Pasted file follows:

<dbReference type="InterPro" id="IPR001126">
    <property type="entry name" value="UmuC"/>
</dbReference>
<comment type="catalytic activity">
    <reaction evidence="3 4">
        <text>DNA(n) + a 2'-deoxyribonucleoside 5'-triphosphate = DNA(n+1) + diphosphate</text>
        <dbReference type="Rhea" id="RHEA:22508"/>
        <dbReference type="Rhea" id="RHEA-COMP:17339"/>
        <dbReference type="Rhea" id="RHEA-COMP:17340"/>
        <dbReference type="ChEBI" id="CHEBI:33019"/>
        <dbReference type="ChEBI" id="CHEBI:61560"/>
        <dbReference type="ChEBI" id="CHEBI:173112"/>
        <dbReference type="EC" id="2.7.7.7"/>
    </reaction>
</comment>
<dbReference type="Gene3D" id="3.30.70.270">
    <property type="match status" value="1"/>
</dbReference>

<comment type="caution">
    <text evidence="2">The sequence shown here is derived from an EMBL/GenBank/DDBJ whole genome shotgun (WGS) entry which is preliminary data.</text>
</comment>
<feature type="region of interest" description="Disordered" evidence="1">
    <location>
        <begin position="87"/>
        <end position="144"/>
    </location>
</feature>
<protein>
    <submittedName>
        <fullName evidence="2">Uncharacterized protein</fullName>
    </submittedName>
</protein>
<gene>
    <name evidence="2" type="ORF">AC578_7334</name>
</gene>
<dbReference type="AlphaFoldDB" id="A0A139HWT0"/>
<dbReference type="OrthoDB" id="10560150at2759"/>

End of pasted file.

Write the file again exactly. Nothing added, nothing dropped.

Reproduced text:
<dbReference type="InterPro" id="IPR001126">
    <property type="entry name" value="UmuC"/>
</dbReference>
<comment type="catalytic activity">
    <reaction evidence="3 4">
        <text>DNA(n) + a 2'-deoxyribonucleoside 5'-triphosphate = DNA(n+1) + diphosphate</text>
        <dbReference type="Rhea" id="RHEA:22508"/>
        <dbReference type="Rhea" id="RHEA-COMP:17339"/>
        <dbReference type="Rhea" id="RHEA-COMP:17340"/>
        <dbReference type="ChEBI" id="CHEBI:33019"/>
        <dbReference type="ChEBI" id="CHEBI:61560"/>
        <dbReference type="ChEBI" id="CHEBI:173112"/>
        <dbReference type="EC" id="2.7.7.7"/>
    </reaction>
</comment>
<dbReference type="Gene3D" id="3.30.70.270">
    <property type="match status" value="1"/>
</dbReference>

<comment type="caution">
    <text evidence="2">The sequence shown here is derived from an EMBL/GenBank/DDBJ whole genome shotgun (WGS) entry which is preliminary data.</text>
</comment>
<feature type="region of interest" description="Disordered" evidence="1">
    <location>
        <begin position="87"/>
        <end position="144"/>
    </location>
</feature>
<protein>
    <submittedName>
        <fullName evidence="2">Uncharacterized protein</fullName>
    </submittedName>
</protein>
<gene>
    <name evidence="2" type="ORF">AC578_7334</name>
</gene>
<dbReference type="AlphaFoldDB" id="A0A139HWT0"/>
<dbReference type="OrthoDB" id="10560150at2759"/>